2. They have been charged with, and/or convicted of, an offense that does not involve violence; and,
3. They have no substantial history of drug sales; and,
4. They agree to voluntarily participate in Recovery Court.

A person is legally ineligible for participation in the Knox Recovery Court if they are currently charged with, or have been convicted of, an offense, during the course of which:
1. the individual carried, possessed, or used a firearm or other dangerous weapon; or,
2. during the commission of the alleged offense there occurred the use of force against the person of another; or,
3. during the commission of the alleged offense there occurred the death of, or serious bodily injury to any person; or,
4. any person who has one or more prior convictions of a felony involving violence or the use, or attempted use of force against a person with the intent to cause death or serious bodily harm.

What is the application/admission process?

Ask your attorney to pick up an application form from the courtroom. Or you can print the form from this website. Fill out the application and fax it to the Recovery Court office (the fax number is on the form.)

If a Recovery Court staff is in the court, a screening can be done right there. in most cases, the staff member can tell you if and when you can start in the program.

Who pays for the Recovery Court?

The total cost for a person to participant for 1 year in the Recovery Court is about $5000. Most of this cost is provided by Drug Co-Offender fees and grants. The Recovery Court requires participants to pay a 1-time fee of $300 as well as pay for the cost of their drug screens.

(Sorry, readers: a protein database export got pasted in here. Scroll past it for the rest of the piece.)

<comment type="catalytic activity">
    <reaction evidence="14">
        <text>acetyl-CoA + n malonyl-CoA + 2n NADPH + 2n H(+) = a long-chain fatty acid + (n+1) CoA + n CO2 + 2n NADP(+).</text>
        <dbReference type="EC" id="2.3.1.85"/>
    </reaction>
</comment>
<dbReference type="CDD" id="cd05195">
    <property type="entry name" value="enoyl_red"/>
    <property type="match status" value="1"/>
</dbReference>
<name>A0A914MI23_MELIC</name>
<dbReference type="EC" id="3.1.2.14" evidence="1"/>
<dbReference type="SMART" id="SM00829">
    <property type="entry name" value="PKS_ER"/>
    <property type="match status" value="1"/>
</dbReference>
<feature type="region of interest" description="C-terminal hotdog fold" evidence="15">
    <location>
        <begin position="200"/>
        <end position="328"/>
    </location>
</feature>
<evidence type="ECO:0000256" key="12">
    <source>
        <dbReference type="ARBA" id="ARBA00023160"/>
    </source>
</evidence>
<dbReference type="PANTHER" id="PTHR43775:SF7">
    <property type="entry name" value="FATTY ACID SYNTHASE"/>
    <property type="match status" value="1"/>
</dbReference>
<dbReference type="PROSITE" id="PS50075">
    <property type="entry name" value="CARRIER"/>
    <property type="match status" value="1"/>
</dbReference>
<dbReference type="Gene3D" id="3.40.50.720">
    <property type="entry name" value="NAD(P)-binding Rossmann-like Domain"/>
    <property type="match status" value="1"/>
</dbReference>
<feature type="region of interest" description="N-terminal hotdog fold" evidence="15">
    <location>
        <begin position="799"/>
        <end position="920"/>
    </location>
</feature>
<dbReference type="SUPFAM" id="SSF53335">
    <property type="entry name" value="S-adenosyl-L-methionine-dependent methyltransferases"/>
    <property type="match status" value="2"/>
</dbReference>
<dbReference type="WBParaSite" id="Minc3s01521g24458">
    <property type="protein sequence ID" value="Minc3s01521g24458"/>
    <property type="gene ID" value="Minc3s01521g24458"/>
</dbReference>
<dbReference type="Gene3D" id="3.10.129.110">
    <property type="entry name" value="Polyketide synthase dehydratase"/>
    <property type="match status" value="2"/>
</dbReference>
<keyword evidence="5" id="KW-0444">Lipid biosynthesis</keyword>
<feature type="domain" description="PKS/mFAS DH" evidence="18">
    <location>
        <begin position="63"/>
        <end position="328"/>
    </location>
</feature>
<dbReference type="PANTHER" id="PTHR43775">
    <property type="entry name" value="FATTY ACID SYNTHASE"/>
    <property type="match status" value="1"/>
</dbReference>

How long does the program last?

The length of the Program is based on each participant’s progress in ameliorating the identified problem areas as described in measurable terms on their individualized treatment plan. This typically takes between 9 months and 30 months, with the average time being a little over 15 months.

Why is the program so intense?

The program is designed to meet the needs of each individual “where they are”. Because of the progressive nature of chemical dependence, participants only reach our door after their addiction has progressed to the point that no type of treatment other than the most intensive will be effective. As the participant advances through the Recovery Court Program, he needs less intense treatment. This is called the step-down approach to treatment delivery. Therefore, treatment progress means less intense treatment, less intense supervision, and fewer drug screens.